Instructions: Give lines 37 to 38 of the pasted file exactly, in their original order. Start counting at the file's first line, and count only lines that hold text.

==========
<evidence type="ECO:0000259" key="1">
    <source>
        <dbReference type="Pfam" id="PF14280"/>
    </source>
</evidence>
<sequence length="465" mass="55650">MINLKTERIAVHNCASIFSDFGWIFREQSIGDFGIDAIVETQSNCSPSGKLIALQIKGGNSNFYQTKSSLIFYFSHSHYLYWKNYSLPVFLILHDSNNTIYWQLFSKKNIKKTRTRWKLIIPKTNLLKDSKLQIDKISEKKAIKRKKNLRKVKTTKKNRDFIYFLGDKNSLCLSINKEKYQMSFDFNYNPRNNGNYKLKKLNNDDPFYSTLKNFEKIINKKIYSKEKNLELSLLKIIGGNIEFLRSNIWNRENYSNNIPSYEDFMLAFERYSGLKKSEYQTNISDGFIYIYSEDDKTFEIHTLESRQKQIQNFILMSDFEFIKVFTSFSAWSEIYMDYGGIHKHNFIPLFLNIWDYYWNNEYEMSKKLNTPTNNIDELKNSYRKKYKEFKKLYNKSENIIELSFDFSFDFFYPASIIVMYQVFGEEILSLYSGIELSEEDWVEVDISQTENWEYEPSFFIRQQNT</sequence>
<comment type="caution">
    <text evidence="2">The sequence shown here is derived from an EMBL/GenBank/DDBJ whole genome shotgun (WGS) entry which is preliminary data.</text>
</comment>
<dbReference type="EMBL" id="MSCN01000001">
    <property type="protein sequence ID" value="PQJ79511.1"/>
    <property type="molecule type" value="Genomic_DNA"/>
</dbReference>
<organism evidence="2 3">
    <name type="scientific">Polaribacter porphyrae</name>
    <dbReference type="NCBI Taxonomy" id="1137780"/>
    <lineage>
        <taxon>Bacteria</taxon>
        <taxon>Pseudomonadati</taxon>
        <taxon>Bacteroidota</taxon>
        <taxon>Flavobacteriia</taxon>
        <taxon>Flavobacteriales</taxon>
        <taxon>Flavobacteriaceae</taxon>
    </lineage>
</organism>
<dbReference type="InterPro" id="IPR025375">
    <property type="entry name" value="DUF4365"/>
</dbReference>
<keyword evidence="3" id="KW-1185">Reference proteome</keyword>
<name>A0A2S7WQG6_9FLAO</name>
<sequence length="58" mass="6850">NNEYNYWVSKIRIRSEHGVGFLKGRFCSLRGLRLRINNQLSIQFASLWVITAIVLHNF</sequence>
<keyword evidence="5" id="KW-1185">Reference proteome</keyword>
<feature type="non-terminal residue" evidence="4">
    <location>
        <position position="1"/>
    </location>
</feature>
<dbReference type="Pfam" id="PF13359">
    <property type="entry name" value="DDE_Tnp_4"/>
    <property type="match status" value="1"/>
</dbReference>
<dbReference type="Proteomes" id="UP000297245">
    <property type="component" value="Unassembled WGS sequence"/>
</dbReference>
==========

</feature>
<dbReference type="Pfam" id="PF13359">